Christian History Home > Issue 83 > Recovering a Protestant Mary
Recovering a Protestant Mary
A conversation with Timothy George
Timothy George is dean of Beeson Divinity School, an interdenominational, evangelical theological school within a Baptist university (Samford University, Birmingham, Alabama), and an executive editor of Christianity Today. He is author of the article "The Blessed Evangelical Mary" in the December 2003 issue of Christianity Today, which is a short version of a chapter from Mary: Mother of God, edited by Carl E. Braaten (Eerdmans, 2004).
In your article, you suggest that Protestant believers have cut themselves off too hastily from Mary, a biblical figure who was at the forefront of the church's imagination from the post-apostolic period through the Reformation and beyond. Could you say a little about this?
I take my bearings from the Reformers. On the one hand, they were very critical of what they considered Marian excesses, and they talked at length about some of the ways in which Mary was given too much veneration, too much almost idolatrous worship, substituting her for Christ himself in some ways at the popular devotional level. On the other hand, they themselves had a very explicit devotion to Mary, especially Luther but also Zwingli and Calvin in their own way. They wanted to give honor to Mary. They wanted to remind the church that she was to be called blessed in every generation. They honored her as the vehicle of God's grace in giving Jesus to the world and an example of justification by faith alone, because she believed so purely in the gospel. I think we need to go back and reclaim something of the Reformers' more positive view of Mary, insofar as it really is biblical. It really is a part of our own Protestant heritage.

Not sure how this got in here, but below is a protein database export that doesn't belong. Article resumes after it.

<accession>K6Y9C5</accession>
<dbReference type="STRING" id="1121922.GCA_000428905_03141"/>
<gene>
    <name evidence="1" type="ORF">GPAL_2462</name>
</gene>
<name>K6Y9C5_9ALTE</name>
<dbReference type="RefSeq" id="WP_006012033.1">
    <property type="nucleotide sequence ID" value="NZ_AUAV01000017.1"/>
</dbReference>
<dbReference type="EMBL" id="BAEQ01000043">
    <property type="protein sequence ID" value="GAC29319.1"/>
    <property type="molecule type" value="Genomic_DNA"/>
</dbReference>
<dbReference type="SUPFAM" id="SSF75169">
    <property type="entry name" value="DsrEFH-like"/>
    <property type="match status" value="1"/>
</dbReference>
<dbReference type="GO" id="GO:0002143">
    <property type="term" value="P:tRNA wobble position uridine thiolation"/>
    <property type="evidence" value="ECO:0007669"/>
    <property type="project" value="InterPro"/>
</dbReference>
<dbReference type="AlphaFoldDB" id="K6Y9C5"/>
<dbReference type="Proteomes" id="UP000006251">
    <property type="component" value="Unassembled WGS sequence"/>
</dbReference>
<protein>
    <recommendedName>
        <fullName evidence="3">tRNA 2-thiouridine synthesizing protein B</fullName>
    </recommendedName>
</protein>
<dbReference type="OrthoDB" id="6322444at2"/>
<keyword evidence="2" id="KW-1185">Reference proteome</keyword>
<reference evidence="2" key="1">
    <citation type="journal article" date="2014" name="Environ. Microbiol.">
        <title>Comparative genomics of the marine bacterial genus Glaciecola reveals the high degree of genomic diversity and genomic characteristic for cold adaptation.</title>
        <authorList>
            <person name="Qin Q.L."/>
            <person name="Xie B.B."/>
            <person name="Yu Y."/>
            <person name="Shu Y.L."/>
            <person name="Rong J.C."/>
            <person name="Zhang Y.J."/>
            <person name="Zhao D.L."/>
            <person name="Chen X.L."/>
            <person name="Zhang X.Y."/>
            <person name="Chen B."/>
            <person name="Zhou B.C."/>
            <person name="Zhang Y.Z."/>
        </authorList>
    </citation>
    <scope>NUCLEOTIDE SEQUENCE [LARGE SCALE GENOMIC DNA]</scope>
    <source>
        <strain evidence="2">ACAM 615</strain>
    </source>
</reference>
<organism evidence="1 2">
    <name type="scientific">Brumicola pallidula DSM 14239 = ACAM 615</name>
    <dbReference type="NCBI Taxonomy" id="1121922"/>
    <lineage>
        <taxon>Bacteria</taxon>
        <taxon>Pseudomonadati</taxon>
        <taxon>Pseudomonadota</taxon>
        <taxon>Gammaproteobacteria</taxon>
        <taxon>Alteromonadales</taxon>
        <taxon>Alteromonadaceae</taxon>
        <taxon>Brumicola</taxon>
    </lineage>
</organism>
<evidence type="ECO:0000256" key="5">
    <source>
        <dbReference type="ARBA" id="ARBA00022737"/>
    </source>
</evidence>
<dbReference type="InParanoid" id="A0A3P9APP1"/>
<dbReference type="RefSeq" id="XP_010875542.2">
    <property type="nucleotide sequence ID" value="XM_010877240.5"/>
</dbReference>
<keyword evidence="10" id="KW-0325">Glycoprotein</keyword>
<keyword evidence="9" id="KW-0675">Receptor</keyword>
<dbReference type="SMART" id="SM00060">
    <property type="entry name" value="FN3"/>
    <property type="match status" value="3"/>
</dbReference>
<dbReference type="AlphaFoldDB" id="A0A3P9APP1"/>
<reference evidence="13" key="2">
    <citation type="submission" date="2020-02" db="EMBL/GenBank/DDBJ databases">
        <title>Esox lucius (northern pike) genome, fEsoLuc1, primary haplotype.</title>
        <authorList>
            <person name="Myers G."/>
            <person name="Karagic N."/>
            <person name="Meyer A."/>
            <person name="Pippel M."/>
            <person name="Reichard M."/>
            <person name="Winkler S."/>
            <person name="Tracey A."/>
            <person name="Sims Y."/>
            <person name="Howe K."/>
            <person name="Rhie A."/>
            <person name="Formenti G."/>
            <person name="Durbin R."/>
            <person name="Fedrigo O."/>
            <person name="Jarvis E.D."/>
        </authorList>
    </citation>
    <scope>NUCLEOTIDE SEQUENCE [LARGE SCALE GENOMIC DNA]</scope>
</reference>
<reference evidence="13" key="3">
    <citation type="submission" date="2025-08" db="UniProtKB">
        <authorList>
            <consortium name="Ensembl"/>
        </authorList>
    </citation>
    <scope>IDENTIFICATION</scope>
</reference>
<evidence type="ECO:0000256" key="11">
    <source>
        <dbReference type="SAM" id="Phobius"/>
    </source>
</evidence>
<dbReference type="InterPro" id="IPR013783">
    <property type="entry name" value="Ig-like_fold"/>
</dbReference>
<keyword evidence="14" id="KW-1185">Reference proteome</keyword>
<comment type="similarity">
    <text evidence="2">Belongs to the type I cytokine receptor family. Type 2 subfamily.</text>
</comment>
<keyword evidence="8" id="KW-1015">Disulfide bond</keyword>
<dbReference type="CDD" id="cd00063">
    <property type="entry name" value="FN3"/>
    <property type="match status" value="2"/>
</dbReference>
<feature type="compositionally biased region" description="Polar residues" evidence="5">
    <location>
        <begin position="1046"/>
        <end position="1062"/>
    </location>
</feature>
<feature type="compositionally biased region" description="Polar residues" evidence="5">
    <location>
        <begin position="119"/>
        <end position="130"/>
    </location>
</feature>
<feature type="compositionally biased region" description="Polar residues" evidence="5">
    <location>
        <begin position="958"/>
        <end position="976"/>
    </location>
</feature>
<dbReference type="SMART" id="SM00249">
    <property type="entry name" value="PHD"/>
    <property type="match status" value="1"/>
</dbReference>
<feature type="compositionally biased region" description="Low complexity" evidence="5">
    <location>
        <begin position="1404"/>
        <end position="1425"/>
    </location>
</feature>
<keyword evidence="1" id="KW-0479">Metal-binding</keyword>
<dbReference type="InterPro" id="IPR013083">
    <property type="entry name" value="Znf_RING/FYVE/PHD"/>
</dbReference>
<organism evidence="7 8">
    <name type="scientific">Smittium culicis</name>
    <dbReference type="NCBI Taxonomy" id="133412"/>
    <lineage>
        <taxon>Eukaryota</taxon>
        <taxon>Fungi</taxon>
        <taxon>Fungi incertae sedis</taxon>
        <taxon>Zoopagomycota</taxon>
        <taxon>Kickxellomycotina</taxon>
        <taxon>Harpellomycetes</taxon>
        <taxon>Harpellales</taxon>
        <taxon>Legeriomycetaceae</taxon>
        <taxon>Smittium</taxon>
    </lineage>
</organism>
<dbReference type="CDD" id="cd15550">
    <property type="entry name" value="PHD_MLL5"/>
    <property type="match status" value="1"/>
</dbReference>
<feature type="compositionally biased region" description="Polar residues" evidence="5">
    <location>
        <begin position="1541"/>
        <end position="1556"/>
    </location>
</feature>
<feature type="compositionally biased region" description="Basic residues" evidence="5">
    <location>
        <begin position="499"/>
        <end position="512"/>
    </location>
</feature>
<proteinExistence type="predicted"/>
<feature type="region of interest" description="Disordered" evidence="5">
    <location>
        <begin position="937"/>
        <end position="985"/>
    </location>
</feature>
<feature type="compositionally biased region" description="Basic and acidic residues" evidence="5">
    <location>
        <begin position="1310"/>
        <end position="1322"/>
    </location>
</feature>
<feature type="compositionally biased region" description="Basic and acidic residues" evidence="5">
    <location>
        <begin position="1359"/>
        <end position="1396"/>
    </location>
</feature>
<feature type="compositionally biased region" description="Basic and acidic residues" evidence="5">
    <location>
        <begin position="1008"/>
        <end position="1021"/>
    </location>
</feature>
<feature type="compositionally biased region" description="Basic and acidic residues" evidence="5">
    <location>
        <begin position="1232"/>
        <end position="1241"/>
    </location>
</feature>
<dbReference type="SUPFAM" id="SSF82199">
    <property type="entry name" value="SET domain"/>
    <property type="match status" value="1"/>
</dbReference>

How did Martin Luther's regard for Mary manifest itself in particular beliefs or practices?
Luther continued to celebrate three of the great Marian festivals-Purification, Annunciation, and Visitation. He also continued to use the Ave Maria prayer; that is, the first part of it: "Hail Mary, full of grace, blessed are you among women, and blessed is the fruit of thy womb." The latter part, "Pray for us sinners in the hour of our death," actually came later, added by the Carthusians after the Reformation. All the Reformers, even the relatively radical Zwingli, continued to say the first part of the Ave Maria. Of course, they did not say it as a prayer to Mary—they made that very clear—but as an acknowledgement of the fact that God's grace was so manifest in the virginal conception and her giving birth to Jesus.
Also, Mary is prominent in some of the hymns that come from the Lutheran Reformation. And if you take it to the next century, obviously this continued with, for example, Bach's Magnificat and so forth surrounding both the Advent of Christ and also Mary at the cross. So in worship, in liturgy, in theology, despite the Reformers' critique, Mary continued to have a prominent place for early Protestants—I think an appropriately prominent place.
Sometimes there would also be religious plays. This is the one part of the Marian devotion that we still practice, in a way, with the Christmas pageant. That is really a remnant of medieval Marian devotion: it enters the Christian tradition with St. Francis's devotion to the crèche (pp. 22, 24). So today, even we good old-fashioned Southern Baptists always have a Christmas pageant: one of the young ladies dresses up like Mary; sometimes she carries a live baby. This is a good thing, to keep this part of the tradition. But sometimes that's the only acknowledgement that we have, and even that is often done without serious reflection on the meaning of the Incarnation, which is what Advent and Christmas are all about.
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